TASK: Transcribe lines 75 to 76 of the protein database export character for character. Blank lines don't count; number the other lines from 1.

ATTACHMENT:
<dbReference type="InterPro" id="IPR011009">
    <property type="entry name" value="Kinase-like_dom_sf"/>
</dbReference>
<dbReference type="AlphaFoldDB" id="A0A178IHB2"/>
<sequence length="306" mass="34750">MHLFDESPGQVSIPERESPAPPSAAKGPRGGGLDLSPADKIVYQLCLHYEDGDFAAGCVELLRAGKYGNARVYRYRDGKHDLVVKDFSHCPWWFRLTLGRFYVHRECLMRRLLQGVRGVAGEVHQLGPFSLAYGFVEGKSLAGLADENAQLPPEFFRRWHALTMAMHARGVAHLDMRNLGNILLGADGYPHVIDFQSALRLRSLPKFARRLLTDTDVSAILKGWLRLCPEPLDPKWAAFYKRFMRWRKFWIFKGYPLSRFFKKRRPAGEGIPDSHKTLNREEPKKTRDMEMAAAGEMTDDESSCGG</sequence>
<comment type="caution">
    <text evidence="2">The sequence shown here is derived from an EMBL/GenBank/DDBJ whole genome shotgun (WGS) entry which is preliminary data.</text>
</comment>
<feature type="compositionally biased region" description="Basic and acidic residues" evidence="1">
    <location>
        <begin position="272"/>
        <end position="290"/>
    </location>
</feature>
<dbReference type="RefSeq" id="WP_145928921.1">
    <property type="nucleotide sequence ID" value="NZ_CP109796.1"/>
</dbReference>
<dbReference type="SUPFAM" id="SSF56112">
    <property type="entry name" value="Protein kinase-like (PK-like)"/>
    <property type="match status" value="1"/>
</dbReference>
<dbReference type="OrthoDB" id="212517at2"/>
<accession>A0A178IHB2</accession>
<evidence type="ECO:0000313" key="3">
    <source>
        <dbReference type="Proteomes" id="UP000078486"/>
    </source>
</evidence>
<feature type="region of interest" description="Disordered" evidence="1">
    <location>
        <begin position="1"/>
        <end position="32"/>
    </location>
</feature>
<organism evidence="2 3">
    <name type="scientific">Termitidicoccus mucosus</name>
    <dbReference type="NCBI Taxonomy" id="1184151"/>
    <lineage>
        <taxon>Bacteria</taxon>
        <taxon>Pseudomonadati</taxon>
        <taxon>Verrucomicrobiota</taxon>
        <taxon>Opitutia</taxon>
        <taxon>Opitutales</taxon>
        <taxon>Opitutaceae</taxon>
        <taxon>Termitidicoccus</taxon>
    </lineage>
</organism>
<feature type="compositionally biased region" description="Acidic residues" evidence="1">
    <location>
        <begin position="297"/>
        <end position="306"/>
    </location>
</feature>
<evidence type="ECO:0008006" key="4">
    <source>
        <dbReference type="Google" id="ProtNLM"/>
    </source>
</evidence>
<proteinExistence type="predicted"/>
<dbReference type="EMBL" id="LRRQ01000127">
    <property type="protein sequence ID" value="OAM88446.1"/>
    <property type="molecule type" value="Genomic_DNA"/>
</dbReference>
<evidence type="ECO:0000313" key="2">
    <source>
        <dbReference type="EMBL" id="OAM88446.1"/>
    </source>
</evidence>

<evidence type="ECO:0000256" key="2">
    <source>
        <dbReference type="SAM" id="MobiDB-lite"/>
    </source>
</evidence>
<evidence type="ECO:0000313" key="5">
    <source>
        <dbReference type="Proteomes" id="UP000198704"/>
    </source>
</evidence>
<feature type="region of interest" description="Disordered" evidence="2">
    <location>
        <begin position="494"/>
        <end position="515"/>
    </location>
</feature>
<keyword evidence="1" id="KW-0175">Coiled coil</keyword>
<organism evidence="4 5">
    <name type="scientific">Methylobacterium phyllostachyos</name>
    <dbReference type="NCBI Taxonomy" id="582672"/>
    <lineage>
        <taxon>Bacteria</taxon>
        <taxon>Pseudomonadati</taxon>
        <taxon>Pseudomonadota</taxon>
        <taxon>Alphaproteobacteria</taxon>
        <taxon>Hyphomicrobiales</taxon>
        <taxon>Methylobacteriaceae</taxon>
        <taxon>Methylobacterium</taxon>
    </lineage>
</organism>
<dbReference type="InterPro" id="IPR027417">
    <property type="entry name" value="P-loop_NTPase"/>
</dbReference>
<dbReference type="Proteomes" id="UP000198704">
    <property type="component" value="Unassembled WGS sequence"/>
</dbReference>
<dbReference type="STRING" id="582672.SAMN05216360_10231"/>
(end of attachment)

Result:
    <source>
        <dbReference type="Proteomes" id="UP000198704"/>